Sunrise Over Penang Hill

Penang Hill Undergrowth

Pathway to Eythrope

Lillies on a Pond

A Moment

Colonial Cannon at Penang Hill

Sign Board to Eythrope

Image Credits: K H 18 January 2009

Food Adventures in my Hometown

I could not resist the offer by the Indian vendor offering curry puffs from a banana leaf layered basket he was carrying. The potato and chicken concoction beneath the wholesome pastry, when bit into, suggested a succulence of orange-brown coloured spiciness, and when mixed with the unusual onion ring pickles, took me back to my childhood.

It was the morning before I flew to Singapore. Here I was in the heart of Georgetown, Penang, culminating my adventures of food unique to the island, a long established melting pot of various cuisines, local fusion and sea-faring delicacies. I was in the Kheng Pin coffee shop along Penang Road, which also offered Hainan steamed chicken rice with a class above and comparable to what Singapore outlets made at a higher asking price. A few days ago, across the street, I dunked crispy savoury roti pancakes into three types of curry, not as watery as in Sydney's Chinatown, but with a more solid flavour and aromatic arouser to the appetite. European b…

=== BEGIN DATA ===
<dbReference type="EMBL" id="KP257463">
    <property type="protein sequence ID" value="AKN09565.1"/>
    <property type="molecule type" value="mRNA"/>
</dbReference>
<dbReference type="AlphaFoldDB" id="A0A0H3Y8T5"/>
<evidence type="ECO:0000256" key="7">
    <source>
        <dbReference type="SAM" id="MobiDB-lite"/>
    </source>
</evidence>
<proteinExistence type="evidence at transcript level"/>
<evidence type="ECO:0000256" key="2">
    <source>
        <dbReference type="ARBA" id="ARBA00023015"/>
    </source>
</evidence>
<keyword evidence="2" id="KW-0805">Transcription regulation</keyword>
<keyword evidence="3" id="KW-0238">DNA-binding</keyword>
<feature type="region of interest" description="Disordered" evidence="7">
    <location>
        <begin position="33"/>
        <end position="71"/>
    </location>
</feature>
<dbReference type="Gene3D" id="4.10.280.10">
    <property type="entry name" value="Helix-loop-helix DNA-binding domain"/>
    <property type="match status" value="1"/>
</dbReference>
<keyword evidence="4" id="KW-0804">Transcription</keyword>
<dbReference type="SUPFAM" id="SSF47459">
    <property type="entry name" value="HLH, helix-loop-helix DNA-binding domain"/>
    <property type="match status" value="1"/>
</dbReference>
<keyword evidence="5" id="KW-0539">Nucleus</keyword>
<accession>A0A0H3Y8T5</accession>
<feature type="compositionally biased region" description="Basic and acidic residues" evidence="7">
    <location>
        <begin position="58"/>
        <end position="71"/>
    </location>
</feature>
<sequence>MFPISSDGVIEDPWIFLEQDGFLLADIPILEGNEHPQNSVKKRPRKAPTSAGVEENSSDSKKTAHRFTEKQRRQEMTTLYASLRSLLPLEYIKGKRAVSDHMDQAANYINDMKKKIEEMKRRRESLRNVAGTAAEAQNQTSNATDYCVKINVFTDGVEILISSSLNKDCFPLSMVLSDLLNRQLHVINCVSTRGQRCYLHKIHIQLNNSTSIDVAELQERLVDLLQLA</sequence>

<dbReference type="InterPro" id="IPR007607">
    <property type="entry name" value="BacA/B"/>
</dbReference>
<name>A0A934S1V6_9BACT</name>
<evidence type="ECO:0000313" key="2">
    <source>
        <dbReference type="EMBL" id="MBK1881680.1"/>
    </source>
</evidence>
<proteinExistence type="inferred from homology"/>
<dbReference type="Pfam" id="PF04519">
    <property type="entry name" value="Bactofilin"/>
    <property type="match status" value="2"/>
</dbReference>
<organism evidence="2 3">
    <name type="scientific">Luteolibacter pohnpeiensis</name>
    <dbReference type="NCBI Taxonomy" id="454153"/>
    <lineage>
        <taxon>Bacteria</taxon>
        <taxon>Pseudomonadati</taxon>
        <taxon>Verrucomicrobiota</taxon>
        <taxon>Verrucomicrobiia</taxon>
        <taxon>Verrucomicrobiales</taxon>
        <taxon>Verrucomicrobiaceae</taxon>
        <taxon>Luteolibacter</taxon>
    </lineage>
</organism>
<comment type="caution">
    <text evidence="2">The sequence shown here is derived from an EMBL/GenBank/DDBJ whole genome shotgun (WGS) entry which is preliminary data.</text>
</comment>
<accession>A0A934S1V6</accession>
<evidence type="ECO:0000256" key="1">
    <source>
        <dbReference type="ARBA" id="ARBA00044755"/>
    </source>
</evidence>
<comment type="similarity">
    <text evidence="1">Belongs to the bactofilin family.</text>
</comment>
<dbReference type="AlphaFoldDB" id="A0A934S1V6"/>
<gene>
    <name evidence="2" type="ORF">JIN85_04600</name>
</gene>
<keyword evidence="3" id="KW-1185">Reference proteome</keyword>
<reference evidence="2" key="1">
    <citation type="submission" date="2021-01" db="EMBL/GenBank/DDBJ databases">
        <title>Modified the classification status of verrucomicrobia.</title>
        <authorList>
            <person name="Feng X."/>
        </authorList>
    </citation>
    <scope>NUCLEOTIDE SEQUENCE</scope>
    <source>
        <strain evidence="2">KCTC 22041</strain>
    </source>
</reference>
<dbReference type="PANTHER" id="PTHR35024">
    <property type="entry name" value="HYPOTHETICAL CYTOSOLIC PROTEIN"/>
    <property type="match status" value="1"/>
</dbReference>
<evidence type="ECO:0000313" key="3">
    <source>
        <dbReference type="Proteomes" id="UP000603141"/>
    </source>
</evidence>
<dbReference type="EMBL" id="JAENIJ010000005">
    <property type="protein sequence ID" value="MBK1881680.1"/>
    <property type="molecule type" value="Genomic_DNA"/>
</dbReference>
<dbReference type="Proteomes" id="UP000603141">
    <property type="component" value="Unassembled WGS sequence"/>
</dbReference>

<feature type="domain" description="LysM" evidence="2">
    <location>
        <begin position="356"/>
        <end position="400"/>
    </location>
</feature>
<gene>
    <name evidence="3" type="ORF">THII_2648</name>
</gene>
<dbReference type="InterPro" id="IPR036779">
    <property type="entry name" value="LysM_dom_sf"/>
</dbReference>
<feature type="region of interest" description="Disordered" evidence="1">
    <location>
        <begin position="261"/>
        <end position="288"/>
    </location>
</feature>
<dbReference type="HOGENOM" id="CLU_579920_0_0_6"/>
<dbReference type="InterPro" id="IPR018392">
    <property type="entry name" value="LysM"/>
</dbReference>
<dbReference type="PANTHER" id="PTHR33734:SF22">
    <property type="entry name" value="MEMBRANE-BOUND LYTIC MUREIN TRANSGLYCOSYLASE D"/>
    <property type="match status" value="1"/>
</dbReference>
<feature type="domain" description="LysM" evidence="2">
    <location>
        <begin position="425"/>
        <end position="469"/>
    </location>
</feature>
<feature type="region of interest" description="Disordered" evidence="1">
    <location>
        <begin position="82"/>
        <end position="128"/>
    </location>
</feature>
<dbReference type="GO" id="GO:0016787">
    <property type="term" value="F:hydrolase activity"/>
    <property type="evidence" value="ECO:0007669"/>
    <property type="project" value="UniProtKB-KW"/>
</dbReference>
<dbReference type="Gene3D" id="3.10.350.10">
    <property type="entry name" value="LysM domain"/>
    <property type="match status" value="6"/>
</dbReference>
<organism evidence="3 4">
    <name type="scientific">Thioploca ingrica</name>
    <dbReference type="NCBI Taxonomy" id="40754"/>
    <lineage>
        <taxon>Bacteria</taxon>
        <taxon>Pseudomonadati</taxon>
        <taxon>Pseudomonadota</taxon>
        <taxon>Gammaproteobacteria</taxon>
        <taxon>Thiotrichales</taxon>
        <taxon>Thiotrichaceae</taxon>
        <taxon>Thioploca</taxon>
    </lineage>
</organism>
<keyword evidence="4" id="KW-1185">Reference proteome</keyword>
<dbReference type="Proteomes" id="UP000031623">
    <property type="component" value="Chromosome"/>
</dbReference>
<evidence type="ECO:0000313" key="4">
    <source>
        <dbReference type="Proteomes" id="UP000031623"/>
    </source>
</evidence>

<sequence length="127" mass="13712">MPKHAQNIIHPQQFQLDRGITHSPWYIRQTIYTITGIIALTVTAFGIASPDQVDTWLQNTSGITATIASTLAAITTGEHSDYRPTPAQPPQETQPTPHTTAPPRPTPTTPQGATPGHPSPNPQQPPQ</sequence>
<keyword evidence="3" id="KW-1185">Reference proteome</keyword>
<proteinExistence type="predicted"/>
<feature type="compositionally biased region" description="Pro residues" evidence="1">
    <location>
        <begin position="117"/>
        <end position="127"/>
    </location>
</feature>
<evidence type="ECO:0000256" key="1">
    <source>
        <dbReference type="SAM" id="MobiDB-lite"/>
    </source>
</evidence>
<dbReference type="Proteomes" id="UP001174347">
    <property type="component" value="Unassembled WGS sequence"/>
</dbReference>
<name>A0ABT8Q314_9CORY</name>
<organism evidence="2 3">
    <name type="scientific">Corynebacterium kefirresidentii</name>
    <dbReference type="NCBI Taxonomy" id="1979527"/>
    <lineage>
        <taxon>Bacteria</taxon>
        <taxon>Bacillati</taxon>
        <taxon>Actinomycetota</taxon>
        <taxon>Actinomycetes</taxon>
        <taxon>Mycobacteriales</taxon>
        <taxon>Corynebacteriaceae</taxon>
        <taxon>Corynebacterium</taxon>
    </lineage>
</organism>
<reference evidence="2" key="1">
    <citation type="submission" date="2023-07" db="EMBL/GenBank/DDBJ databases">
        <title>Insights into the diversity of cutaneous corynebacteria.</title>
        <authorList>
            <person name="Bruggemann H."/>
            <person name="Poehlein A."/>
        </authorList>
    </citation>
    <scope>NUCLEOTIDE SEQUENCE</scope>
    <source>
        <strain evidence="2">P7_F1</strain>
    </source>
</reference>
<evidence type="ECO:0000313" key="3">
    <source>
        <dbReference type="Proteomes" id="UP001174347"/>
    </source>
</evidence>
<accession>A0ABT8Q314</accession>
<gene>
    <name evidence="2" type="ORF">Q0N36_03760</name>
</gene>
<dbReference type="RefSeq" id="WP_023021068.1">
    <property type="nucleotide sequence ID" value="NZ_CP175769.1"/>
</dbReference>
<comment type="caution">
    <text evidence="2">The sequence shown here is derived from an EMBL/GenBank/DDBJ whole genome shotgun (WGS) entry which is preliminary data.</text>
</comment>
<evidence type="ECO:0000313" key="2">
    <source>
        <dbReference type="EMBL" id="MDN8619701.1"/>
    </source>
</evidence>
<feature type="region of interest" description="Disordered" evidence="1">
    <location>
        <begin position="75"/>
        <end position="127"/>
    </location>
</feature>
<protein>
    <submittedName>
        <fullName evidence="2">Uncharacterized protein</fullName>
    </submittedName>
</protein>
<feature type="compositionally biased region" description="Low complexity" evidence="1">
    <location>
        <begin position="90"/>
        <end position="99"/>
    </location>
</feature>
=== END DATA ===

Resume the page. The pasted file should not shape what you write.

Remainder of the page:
One Night in Singapore

Immigration officials at Changi Airport do smile.

Once out at Terminal Two arrival hall, I felt the spaciousness of clean, tiled floors protected in air-conditioned comfort by glass doors that led to what I imagined would contain a blast of humid warm air once I got out there. However, it was a balmy cool night once Karen caught up with me and walked me to the Audi A4, in which Chet was waiting. There is a certain feel about Singapore, night or day, in which the canopy of carefully planned road side trees moderate the equatorial air, lower the intensity of deep urban planning and blend in carefully with the orange-coloured sodium street lights. The double decked SBS buses proclaim adverts shouting out "Uniquely Singapore" which led the three of us to a lively discussion as to the more appropriate theme going forward to attract tourists - I nominate "Snug Singapore".

Snug because the island nation provides an orderly haven for visitors dropping by between other pla…

Return to Balgownie

The lawn grass had turned into a straw-like yellow, consistent in dryness like a change of coloured carpet. The geraniums on the side had shrivelled leaves and thinned flowering blooms and buds, reflecting a change in the weather pattern whilst I was away from Australia. Adelaide and Melbourne had recorded a maximum of 43.8 degrees Celsius in the days just gone past, but I did not expect such effects in New South Wales. I recalled the burnt brown leaves one New Year's Day upon my return from Tasmania, and especially the smell of burnt bush hanging in the air even as I just stepped outside Sydney Airport. There was no such intensity this first day of February, but the mandarin shrub had turned obviously yellow. with little green left in its leaves.

The cricket was on for most of the rest of the day, having been telecast live from Perth, on the other side of the continent. King Federer was due to give his crown to younger Spaniard Rafael Nadal later that night in the Australian Ope…